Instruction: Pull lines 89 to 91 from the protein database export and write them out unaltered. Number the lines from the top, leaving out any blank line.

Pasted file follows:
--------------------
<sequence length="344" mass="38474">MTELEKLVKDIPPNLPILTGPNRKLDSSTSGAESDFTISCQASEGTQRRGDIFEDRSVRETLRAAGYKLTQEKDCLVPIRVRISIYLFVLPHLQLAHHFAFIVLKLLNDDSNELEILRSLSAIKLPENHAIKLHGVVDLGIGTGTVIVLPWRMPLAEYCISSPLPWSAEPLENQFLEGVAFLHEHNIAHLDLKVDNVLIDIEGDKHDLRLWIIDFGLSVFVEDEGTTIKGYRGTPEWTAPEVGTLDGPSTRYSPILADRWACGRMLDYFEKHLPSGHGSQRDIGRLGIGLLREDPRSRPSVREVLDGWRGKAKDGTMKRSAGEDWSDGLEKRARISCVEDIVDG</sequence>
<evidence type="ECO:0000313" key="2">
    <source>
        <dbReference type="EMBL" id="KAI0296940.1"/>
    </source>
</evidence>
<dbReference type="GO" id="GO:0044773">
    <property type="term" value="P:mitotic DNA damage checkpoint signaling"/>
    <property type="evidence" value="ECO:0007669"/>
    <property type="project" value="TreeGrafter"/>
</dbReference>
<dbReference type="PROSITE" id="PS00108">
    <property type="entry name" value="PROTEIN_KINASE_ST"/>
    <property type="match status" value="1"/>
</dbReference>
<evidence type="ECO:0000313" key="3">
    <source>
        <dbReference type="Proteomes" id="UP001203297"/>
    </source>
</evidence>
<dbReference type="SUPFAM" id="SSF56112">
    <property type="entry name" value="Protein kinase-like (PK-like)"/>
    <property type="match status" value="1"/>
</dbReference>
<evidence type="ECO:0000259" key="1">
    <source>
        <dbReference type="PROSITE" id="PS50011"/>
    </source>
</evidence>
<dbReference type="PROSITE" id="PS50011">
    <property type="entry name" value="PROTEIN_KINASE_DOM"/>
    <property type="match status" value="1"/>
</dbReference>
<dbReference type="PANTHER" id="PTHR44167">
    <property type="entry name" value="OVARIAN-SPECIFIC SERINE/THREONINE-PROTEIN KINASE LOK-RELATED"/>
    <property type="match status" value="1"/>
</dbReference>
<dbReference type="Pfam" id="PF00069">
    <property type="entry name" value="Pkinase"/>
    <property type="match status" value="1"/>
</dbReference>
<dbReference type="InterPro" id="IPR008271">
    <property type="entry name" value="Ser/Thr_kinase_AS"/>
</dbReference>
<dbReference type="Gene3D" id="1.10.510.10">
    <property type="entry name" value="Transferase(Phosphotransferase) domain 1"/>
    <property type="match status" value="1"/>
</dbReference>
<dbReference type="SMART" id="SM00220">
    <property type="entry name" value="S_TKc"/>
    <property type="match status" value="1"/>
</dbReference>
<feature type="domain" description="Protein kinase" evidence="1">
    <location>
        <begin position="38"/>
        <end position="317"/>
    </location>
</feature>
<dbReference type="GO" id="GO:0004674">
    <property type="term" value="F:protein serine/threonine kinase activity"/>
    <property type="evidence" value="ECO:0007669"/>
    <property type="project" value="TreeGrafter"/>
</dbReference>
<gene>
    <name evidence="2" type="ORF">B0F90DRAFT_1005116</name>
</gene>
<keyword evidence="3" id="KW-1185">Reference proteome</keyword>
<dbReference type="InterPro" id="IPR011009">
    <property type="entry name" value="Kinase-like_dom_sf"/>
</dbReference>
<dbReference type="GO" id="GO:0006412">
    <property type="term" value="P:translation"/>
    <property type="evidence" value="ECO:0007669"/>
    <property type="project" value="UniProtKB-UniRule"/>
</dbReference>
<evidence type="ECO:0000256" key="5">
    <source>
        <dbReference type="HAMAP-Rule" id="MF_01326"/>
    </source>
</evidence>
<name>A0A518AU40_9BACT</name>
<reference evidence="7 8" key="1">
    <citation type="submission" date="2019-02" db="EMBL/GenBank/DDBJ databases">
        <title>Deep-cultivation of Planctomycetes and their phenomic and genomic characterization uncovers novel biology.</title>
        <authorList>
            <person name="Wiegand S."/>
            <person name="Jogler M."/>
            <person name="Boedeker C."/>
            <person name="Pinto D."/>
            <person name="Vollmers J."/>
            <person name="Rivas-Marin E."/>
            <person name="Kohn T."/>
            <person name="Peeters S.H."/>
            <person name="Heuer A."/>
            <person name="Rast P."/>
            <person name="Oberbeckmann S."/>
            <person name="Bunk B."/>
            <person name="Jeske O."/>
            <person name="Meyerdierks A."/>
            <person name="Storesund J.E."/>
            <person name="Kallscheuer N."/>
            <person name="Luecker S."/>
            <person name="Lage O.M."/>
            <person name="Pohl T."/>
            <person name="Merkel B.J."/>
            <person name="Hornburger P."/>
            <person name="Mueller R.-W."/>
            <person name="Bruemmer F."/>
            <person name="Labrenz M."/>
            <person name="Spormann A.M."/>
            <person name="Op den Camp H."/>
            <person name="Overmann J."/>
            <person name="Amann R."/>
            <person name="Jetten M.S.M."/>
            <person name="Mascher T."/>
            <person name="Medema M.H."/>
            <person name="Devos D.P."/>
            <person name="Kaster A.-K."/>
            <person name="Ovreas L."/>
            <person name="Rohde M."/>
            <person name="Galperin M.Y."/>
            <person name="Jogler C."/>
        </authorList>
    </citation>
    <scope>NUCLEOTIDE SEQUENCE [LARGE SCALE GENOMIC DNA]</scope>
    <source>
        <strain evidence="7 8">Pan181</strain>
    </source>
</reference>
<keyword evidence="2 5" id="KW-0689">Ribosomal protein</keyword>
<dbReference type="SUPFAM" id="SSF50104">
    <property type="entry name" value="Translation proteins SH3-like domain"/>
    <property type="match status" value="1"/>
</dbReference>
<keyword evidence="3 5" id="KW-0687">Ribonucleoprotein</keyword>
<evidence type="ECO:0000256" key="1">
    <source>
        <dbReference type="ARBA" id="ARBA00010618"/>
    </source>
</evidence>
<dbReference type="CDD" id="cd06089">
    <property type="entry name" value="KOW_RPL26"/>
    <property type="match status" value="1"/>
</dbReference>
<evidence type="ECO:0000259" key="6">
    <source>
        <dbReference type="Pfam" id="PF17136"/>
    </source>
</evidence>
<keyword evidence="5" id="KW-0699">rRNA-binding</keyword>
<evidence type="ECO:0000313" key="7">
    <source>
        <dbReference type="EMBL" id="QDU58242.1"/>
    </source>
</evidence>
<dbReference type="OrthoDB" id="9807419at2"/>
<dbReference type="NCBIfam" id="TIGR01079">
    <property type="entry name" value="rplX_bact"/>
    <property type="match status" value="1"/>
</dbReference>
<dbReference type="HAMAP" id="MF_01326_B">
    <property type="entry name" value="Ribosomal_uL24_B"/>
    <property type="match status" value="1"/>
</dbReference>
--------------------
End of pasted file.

            <person name="Pinto D."/>
            <person name="Vollmers J."/>
            <person name="Rivas-Marin E."/>